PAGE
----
Of Trial, Error, and Serendipity in Your Garden

Have you ever want to learn how to garden? Do you want to become a garden guru and expert? The answer is simple trial and error.

  • By planting all of the onion varieties at the same time and in the same way, these gardeners are able to decide which varieties did best. The following season they’ll know which types to plant again for best yield, earliness, size, etc.
    Photo courtesy www.RareSeeds.com
  • When learning the ropes on a new crop, like Calendula here, it’s great to plant more than one variety. Three is a nice minimum. If none of them thrives, something was off in the growing conditions. If one does markedly better than the others, you’ll know what to plant next time.
    Photo courtesy www.RareSeeds.com
  • These workers are setting up different configurations of irrigation line. By using different grades of drip hose, different amounts of moisture can be applied. The results may not be quantifiable in an informal trial, but they’ll be able to tell which relative amount of moisture grew their plants better.
    Photo courtesy www.RareSeeds.com
  • Experiment a bit. Hit half the row with an organic mineral supplement like Azomite, leaving the other half untreated. By the end of the season, you’ll know whether the product grew superior plants. Or play with some other variable. This kind of test can make you a gardener with real depth of understanding.
    Photo courtesy www.RareSeeds.com

Outstanding gardens don’t just happen. Rather, they are ongoing expressions of their gardeners’ love, determination, and skill. The love part is easy — it comes naturally, at least to anyone likely to be reading this. Determination follows naturally — if you really love something, you’ll likely find that you are determined to have it, or to improve it. The skill part, though ... that’s something that’s made, not born. Skill comes from knowledge and experience. A common thread that binds the really excellent gardeners I’ve known is their willingness to experiment. That, coupled with a keen eye, a sprinkling of playfulness, and readiness to embrace surprises develops gardeners who are flexible, insightful and deeply aware of their gardens. These gardeners have both depth and breadth of understanding, and that is what leads to great gardens.

Sure, you can and should learn to grow a particular plant by following instructions. How deep to sow, soil preferences, when to plant — you need the basics to get going. After a couple of seasons, you know that lettuce seed must have light to germinate, that corn needs frost-free conditions, while spinach is planted earlier. It’s a little like cooking, up to a point. Combine certain ingredients in a certain way; you get a very similar outcome time after time.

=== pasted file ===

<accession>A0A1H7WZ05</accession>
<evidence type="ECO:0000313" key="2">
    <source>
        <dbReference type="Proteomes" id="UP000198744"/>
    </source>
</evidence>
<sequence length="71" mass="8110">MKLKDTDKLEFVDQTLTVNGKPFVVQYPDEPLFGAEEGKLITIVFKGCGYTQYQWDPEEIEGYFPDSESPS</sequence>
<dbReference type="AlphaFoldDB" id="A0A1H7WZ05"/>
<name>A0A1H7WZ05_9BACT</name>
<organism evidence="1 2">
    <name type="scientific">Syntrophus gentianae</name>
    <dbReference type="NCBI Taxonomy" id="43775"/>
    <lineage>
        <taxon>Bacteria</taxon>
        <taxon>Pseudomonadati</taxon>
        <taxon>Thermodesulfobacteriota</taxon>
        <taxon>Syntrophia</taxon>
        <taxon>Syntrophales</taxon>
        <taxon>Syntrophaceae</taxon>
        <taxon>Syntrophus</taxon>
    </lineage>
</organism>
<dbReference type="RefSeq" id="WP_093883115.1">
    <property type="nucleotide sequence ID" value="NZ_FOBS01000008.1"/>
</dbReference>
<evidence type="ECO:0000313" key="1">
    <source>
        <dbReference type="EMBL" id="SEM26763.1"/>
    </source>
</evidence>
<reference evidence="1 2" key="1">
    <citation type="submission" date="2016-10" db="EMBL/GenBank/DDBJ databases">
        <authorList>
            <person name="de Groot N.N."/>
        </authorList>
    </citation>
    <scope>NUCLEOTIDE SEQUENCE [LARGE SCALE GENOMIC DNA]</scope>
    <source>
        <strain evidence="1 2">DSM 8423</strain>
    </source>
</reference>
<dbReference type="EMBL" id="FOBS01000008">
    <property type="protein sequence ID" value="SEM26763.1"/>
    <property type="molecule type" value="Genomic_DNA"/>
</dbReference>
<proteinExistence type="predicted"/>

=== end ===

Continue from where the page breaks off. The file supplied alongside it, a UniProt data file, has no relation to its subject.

But it’s different in the garden. Plants are living things, and each one is in some way unique. Plants are also part of a larger, living context: some insects benefit your garden while others are a hindrance. Rabbits and deer cause problems some years; some years they don’t. The weather is never the same from year to year, at least everywhere I’ve lived. You get rain when you don’t want it; you don’t get it when you need it. There is a lot to go wrong; it’s a wonder sometimes that we ever get a harvest at all! The thing is, there are always going to be surprises, and if they’re not covered in the how-to manual, strictly-by-the-book gardeners are going to be at a loss.

Advice from an old farming book I once read cautioned: There is a difference between a man with 20 years’ experience and a man with one year’s experience 20 times. And that difference, to my thinking, is this: one man is working by rote; the other has taken the time to develop a deep, ultimately almost intuitive understanding of the plants in his garden. And when events fail to follow the script, the difference between the two gardeners (and their gardens) is apt to be like the difference between night and day.

A willingness to experiment is the key, and careful observation is the door.

Take watering, which is typically a quandary for beginners. Rote gardeners will say “I water every day,” or, “I water once a week.” They have reached a usually workable solution, yes, but maybe they have short-circuited their powers of observation. The real world is more complicated. Some plants like more moisture, some less. The far end of the garden might have tighter soil, which dries out more slowly, or it might sit slightly downhill, which is where water tends to collect. There’s no one-size-fits-all. Instead, try an experiment: water more (or less!) and watch your plants. See how they respond. With most plants, a little wilting does no harm, so long as water is supplied before permanent damage is done. How do you know where that point is? Simple: you’ve seen it before, and you can tell at a glance whether your plants are there or not.



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